Soon after I also noticed water in my cloths washer. I have since run both
appliances and they seem to be fine and there is no leakage in the fittings. (I did not leave either appliance on when I left the home)
So what happened? Is there a connection to the installation of the new water meter? Is it possible that the water pressure was too high and somehow caused the valves on these appliances to release water into them? Has anyone had this experience?
thanks for the help
When you shut the valve on your main water line, did you turn your water heater off? Do you have a thermal expansion tank by your water heater? My guess is that you didn't turn your water heater off and that you don't have an expansion tank installed.

If you didn't turn your water heater off and you don't have an expansion tank installed, that's the reason for the flooding.

When you shut the valve on your main water line, you created a closed system. When the water in your heater heated up, the water expanded. Water cannot be compressed. There was no where for the water to go except find the weakest links in your plumbing and leak out at those points. The leaks can happen from either hot or cold water pipes since the increased water pressure affects your "entire" plumbing system.

With the valve on the main water line open, as it normally is, when water heats up in your water heater, the expanded water can be forced back toward the city's water system. With the main valve closed, that couldn't happen.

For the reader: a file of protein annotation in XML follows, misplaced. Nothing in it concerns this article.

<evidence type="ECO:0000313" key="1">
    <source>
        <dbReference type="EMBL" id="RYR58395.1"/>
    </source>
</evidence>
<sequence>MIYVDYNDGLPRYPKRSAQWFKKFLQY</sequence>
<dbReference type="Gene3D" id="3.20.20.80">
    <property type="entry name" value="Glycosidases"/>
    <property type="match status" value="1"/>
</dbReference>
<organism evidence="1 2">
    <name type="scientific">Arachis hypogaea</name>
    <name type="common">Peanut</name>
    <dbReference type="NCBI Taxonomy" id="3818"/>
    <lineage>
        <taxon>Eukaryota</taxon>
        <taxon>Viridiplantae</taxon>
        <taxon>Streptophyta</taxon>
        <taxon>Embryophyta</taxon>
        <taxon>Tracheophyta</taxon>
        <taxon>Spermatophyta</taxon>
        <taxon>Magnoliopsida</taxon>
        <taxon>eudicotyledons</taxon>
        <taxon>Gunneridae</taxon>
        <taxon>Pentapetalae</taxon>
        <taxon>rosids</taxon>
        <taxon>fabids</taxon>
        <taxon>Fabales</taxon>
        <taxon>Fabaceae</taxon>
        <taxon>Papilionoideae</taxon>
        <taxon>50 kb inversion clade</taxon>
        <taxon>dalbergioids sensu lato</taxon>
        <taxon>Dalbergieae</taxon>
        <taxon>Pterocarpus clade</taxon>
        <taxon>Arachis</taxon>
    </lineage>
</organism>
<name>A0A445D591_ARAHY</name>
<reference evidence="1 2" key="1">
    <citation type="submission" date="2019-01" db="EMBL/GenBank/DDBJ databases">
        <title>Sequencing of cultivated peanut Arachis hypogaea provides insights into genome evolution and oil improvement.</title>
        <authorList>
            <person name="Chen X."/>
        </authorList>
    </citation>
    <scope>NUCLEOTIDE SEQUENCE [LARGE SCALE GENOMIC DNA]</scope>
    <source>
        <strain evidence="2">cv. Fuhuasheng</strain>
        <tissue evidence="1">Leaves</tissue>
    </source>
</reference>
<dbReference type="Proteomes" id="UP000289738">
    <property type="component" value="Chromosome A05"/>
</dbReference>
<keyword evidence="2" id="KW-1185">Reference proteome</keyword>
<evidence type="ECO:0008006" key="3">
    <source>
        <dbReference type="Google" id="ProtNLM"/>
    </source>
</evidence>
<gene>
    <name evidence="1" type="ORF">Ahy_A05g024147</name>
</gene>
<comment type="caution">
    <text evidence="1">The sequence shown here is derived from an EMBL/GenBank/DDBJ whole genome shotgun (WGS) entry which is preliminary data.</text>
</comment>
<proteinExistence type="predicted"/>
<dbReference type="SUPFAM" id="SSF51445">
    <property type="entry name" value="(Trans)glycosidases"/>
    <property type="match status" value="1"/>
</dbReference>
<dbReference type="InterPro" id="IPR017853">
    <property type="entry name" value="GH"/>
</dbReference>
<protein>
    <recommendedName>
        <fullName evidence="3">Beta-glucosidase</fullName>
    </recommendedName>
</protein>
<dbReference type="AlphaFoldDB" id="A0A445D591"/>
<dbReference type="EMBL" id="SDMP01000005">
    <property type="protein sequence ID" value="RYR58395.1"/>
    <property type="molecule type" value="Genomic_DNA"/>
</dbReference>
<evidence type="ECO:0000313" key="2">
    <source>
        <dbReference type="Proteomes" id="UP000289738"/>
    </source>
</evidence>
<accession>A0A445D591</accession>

If you had an expansion tank installed, the expansion of the heated water could go into the expansion tank and not cause leaks in your system.

If you don't have an expansion tank installed, whenever you shut off your main water line, either turn your water heater off or open any faucet. That will prevent similar leakage from happening again.

HRG

Last edited by Homerepairguy; 04-15-2012 at 09:59 PM.
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Old 04-15-2012, 10:16 PM   #6
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water damage from high pressure


I did shut the power to the water heater when I left 3 weeks ago....
I suspect in replacing the meter air got in the line which opened the valves on the appliances when the valve was reopened.
thanks
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Old 04-15-2012, 10:38 PM   #7
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Originally Posted by aeldien View Post
I did shut the power to the water heater when I left 3 weeks ago....
I suspect in replacing the meter air got in the line which opened the valves on the appliances when the valve was reopened.
thanks
When you got back home, by chance did you turn on the water heater and "later" open the main water line? Or do you have a solar water heater? Just trying to cover as many bases as possible.

HRG

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Old 04-15-2012, 11:13 PM   #8
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water damage from high pressure


no solar......turned the main water valve on first....then the power to the
water heater
thanks
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Old 04-16-2012, 10:32 AM   #9
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water damage from high pressure


(With the house water supply shut off, expansion of water inside the water heater won't force out enough to overflow the dishwasher and out onto the floor.)
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Old 04-16-2012, 11:21 AM   #10
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water damage from high pressure


Always shut off at the house, not at the meter. When shutting off, drain the lines and leave the faucets open. What happened most likely, is when you turned on the water, the air in the line got pushed through to open valves, which caused the water you saw. As long as you cleaned it up, and it did not continue, write it off to a one time instance. Just don't do it again.